The Basics of Managing a Venture Capital Fund
1.1. The Role of a General Partner / Fund Manager Explained
The general partner (GP) is an individual that manages a venture capital fund. Their role is twofold: on one hand, general partners raise and allocate pooled capital from investors, and on the other, they provide support to invested businesses.
Typically, general partners have expertise in business analytics, examining business models, and analyzing market and industry trends – this allows them to make decisions effectively on behalf of a fund and assist companies that are part of a venture fund’s portfolio. GPs are ideally specialized in a specific industry they invest in, such as software, fintech, healthcare, consumer information services, and so on.
In contrast to other investors in a VC fund (called Limited Partners) whose job is practically done after they commit the funds, general partners are actively involved in the whole process of venture fund operations.
Here’s an overview of general partner’s responsibilities:
Securing Capital for the Fund
In case the venture capital fund is managed by high-profile individuals in a given industry, raising capital from investors is not too much of a challenge. But if you’re building your reputation as a venture fund manager or GP, this can be an extremely demanding responsibility. Many limited partners actually rely on the general partner’s track record and successful background in venture capital. Raising funds is one of the key responsibilities of a general partner.
General partners are also responsible for sourcing and investing in profitable ventures that will yield returns for limited partners. Their success is measured by their ability to make sound investments that will not only increase their partners’ profits but also maintain the venture capital firm’s credibility to run future funds. Thus, before investing in a new venture, GPs must conduct thorough due diligence by examining the business model, products, management, and operating history of the startup.
VCs may choose to invest in businesses that are not yet available on the equity market but are ready to commercialize their products or services. This approach reduces the time and resources that would have been spent on an early-stage startup with a higher risk of failure. It is important to note that GPs must ensure most favorable deal terms to benefit their limited partners.
Maximizing Portfolio Value
GPs are closely monitoring the progress and performance of startups in their portfolio after they’ve made the investment. In many cases, they provide support to company founders by introducing them to potential customers, suppliers, or professionals that could join the startup’s team. Besides that, GPs can offer expert advice and consulting services, as well as help in raising additional capital if needed.
General partner is there to make sure that tax reporting, accounting, and other administrative tasks related to the venture fund are being executed.
Team Development and Reporting to LPs
Often, GPs assemble a team to help manage the operational tasks of their fund, as well as to conduct thorough due diligence on potential deals. In addition to these responsibilities, general partners are accountable for providing regular updates on the fund’s investment performance to limited partners. This guide will cover all the essential aspects of venture capital fund management, so keep reading!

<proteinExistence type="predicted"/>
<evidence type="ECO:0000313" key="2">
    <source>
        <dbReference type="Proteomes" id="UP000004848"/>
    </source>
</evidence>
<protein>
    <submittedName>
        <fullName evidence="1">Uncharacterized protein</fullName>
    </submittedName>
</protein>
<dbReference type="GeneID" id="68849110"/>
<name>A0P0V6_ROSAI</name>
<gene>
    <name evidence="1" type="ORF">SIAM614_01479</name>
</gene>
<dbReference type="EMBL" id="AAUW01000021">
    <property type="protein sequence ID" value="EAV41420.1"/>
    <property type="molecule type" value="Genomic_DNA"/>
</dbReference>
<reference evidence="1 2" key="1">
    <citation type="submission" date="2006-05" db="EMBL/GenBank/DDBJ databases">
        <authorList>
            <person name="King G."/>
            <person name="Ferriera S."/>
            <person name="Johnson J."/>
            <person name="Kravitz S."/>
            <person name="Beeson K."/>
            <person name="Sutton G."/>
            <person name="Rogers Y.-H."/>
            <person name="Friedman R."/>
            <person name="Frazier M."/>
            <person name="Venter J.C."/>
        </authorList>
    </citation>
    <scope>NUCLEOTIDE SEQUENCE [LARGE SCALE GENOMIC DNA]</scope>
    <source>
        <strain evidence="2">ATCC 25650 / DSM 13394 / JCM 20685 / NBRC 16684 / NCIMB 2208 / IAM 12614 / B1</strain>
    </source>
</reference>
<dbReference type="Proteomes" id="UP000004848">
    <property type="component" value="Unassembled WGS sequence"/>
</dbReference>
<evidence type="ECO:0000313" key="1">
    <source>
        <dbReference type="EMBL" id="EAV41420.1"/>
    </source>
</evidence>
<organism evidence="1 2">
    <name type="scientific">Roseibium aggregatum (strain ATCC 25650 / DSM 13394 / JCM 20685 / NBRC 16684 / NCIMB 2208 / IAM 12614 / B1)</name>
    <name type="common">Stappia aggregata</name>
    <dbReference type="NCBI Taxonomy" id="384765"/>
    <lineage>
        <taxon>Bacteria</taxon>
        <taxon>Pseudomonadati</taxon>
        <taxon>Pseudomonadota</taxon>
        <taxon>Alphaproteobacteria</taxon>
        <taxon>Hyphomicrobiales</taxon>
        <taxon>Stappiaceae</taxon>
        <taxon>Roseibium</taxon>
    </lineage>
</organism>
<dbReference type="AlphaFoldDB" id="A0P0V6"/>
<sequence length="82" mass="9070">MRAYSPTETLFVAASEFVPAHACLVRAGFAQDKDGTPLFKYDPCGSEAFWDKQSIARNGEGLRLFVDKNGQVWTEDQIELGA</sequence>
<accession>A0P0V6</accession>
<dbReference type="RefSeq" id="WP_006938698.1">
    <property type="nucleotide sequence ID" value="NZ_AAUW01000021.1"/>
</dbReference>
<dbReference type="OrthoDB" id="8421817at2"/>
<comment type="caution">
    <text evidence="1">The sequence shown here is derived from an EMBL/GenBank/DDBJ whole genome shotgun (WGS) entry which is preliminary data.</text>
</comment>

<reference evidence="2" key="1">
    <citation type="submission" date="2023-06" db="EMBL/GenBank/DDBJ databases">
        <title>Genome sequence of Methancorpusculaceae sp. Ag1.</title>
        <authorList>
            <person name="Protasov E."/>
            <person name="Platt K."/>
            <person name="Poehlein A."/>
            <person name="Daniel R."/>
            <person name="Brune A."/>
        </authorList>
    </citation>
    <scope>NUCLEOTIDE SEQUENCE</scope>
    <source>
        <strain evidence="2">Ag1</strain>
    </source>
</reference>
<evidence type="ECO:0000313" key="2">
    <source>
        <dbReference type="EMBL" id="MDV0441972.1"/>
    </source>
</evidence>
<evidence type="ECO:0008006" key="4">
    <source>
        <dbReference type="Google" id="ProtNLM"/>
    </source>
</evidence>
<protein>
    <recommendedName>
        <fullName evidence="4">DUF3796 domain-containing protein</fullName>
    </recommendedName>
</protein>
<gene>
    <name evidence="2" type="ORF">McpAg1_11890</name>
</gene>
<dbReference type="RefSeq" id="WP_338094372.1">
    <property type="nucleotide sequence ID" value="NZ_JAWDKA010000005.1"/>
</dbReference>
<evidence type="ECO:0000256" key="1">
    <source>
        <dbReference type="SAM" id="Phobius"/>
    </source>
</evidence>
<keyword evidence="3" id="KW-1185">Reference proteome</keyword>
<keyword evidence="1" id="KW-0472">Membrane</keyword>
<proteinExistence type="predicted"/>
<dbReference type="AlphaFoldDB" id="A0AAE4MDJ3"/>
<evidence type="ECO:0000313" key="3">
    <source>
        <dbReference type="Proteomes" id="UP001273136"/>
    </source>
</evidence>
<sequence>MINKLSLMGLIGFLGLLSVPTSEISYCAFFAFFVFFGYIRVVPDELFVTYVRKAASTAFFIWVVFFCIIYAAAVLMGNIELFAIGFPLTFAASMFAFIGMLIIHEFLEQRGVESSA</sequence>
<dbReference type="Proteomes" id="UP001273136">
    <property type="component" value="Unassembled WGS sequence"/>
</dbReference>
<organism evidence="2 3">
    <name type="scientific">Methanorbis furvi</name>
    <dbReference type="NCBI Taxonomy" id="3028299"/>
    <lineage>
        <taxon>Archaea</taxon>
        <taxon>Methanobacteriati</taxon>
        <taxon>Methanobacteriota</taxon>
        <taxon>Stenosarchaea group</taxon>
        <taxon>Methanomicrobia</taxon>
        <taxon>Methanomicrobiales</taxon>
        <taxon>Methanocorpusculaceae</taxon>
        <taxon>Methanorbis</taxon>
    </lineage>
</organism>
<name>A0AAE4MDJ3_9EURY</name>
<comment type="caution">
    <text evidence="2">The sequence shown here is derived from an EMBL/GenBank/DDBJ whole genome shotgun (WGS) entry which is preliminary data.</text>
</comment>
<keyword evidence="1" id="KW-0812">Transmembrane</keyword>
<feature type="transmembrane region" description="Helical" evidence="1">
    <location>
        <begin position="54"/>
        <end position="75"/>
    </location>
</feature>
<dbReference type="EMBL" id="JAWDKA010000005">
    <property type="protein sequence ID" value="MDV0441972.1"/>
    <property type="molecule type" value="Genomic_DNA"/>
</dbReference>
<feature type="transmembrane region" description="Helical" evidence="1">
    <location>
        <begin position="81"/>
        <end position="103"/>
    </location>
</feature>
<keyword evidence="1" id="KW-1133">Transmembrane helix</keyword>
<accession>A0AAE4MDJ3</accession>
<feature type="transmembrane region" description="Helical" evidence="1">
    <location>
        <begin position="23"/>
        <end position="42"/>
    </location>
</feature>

1.2. Key Considerations for Being a Successful Venture Capital Fund Manager
Venture capital has become an increasingly popular investment class in recent years. While many entrepreneurs seek VC funding to fuel their growth, numerous investors are attracted to the potentially high returns that come with successful VC investments. However, starting and managing a VC fund is not an easy task, to say the least. In this section, we will explore some key considerations for being an efficient venture capital fund manager.
The first and most crucial step in setting up a VC fund is defining its investment strategy. A well-defined investment strategy is essential to attract limited partners (LPs) and to ensure that the fund is successful in achieving its objectives.
A successful investment strategy needs to define factors such as the fund’s target sectors, stage of investments, and geographic focus. It’s also essential to identify the types of deals the fund will invest in, such as seed, early-stage, or late-stage investments.
This is another crucial step in setting up a VC fund. Raising capital requires a thorough understanding of the LPs’ investment objectives, including their expected returns and risk tolerance. Successful VC fund managers need to build strong relationships with LPs by demonstrating their expertise in the market, showcasing their track record, and highlighting their investment strategy. As VC funds typically have a longer investment horizon, it’s essential to manage LPs’ expectations on returns and the time required for the fund to achieve its investment objectives.
Legal and Accounting
VC fund managers need to have a thorough understanding of the legal and accounting aspects of managing a fund. It’s essential to have a well-defined legal structure that complies with the relevant regulations, such as the Securities and Exchange Commission (SEC) rules. Accounting is also a critical aspect of managing a VC fund, and it’s essential to have accurate and timely financial reporting to LPs.